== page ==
Across the country right-wing governors are looking to Wisconsin as a role model, and if Walker’s attack on unions goes ahead you can bet the farm on seeing a flurry of such assaults from New Jersey to Delaware and beyond.

But if so few Americans are members of unions, why is this such a disaster for the middle class? Because virtually every gain made by ordinary workers, starting with the weekend has been won by unions, and then spread to non-unionized workers. In fact, the right to bargain collectively is such a fundamental one that it is included in the Universal Declaration of Human Rights.

Without unions, as Krugman says, we have lost the only remaining counterweight to corporate power. You know, the corporations who move their manufacturing overseas to benefit from 14 hour days, 7 day work weeks and no minimum wage…

If the republicans succeed in eviscerating the power of unions (which they have already succeeded at in a number of states with so-called “right to work” laws) it won’t take long before Harper and his acolytes try a similar stunt up here. One could even argue that the lack of media coverage of the happenings in Wisconsin is a result of the corporate media’s desire to keep us from worrying our pretty little heads about what an assault on unions would mean for us.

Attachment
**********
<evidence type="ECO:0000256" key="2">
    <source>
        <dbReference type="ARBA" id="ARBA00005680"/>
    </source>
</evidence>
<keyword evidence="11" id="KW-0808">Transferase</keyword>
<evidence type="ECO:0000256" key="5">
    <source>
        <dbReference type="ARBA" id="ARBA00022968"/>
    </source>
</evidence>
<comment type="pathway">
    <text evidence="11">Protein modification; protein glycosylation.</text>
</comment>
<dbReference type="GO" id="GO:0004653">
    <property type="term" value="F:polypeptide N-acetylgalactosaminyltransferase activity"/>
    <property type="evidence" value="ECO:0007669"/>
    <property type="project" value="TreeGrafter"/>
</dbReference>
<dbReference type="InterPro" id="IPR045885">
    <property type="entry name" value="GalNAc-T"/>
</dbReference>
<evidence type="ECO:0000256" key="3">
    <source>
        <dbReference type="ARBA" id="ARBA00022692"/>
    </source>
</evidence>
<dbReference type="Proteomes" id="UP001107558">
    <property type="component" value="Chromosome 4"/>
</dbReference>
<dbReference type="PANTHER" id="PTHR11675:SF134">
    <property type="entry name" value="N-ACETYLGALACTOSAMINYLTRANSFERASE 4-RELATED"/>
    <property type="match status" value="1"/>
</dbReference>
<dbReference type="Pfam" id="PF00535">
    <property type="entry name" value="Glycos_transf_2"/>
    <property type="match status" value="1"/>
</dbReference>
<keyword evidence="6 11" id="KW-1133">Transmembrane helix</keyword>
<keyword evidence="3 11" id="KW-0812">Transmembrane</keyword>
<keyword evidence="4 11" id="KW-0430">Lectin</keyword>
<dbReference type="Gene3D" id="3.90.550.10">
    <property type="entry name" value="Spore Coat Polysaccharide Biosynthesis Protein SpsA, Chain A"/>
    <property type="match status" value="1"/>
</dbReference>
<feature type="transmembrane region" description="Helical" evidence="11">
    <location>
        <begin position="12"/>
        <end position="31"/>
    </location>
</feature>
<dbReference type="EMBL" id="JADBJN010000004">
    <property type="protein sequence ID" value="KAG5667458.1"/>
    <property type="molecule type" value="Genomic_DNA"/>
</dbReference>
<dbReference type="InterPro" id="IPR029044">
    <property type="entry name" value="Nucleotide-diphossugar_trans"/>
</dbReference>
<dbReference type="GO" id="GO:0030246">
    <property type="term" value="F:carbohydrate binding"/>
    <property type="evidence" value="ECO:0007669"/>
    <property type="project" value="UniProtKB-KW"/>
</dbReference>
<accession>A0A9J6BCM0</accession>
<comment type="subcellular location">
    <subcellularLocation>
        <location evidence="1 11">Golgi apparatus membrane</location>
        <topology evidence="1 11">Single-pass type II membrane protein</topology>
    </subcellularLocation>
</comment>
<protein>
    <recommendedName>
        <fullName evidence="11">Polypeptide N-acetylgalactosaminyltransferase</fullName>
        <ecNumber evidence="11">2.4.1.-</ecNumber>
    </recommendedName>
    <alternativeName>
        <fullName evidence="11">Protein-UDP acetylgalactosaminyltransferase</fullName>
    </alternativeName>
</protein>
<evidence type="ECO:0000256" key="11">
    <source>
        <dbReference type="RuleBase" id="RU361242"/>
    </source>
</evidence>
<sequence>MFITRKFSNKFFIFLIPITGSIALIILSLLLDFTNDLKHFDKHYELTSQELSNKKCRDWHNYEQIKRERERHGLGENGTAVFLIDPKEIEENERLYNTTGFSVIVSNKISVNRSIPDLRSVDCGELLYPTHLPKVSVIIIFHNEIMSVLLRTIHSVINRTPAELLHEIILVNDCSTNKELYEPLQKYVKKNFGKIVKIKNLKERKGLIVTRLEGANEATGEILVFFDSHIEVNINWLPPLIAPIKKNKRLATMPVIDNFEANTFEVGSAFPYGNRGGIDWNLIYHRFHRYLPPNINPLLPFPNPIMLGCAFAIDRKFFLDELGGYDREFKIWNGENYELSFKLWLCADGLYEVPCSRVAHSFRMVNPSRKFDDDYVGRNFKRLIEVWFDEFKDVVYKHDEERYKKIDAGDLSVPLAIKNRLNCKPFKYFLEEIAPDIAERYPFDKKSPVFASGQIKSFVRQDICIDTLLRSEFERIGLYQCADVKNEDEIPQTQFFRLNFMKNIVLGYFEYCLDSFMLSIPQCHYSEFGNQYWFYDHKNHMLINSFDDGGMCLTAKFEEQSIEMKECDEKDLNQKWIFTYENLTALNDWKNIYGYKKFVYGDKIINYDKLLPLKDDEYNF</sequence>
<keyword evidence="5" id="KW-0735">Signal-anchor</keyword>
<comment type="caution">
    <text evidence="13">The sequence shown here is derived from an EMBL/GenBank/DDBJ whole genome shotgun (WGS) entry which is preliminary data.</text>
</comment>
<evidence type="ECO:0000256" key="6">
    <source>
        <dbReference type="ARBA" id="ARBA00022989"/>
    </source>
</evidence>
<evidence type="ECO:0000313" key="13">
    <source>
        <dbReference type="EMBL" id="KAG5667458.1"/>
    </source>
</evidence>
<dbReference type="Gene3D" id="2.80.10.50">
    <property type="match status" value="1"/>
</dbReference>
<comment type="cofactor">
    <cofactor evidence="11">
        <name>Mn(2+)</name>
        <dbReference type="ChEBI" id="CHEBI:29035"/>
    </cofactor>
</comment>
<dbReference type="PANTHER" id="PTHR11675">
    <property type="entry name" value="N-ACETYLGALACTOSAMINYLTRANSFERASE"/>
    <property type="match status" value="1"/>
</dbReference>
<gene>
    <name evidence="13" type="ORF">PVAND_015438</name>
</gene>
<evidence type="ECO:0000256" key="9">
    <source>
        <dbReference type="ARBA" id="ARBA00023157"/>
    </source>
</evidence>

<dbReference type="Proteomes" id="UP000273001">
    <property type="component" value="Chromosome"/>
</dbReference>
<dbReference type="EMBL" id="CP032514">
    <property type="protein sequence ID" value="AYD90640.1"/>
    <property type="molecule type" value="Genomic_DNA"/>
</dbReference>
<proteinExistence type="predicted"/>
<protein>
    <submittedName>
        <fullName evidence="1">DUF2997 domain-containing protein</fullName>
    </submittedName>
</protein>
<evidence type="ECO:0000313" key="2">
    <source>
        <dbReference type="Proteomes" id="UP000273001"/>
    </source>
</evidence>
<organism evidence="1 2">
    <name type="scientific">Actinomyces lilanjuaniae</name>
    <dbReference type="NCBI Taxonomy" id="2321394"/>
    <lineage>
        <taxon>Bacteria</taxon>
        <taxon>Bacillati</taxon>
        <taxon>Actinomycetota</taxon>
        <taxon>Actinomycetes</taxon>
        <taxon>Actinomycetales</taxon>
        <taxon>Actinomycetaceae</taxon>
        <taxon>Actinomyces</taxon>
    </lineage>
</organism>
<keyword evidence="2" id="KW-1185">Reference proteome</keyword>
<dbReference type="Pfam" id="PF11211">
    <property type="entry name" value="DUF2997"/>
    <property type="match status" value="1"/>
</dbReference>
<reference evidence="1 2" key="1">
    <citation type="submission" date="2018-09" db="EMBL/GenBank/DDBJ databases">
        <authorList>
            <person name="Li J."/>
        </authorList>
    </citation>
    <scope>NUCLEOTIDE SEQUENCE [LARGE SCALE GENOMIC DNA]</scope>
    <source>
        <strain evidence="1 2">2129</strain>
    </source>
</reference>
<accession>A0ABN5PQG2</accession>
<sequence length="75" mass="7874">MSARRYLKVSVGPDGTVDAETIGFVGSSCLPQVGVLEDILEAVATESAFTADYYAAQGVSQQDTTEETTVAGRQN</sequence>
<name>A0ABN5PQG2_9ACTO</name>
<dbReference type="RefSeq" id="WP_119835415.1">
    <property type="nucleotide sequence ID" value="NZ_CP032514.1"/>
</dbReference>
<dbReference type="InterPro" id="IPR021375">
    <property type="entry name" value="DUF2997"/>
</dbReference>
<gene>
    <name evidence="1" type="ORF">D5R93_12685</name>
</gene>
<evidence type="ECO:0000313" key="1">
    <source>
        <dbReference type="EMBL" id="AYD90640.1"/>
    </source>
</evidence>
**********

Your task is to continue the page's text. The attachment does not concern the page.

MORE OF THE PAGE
What happens in Wisconsin matters for us all, unionized or not, and if you care about your working conditions, your salary or your basic rights then do something about it. Wisconsin may be a tad far away to road-trip down to with a groovy protest sign and a lemon juice soaked bandana, but you can start by making sure your friends and family know what’s going on, and why it matters. You can read more and educate yourself on the topic. Hell, if you want to organize a solidarity protest I’ll even help you out!

Wisconsin is ground zero in a battle we cannot afford to lose, let’s make our voices heard!

Check out this recording of a Buffalo Beast blogger impersonating David Koch and spending almost twenty minutes chatting with Walker about how they plan to “crush” unions: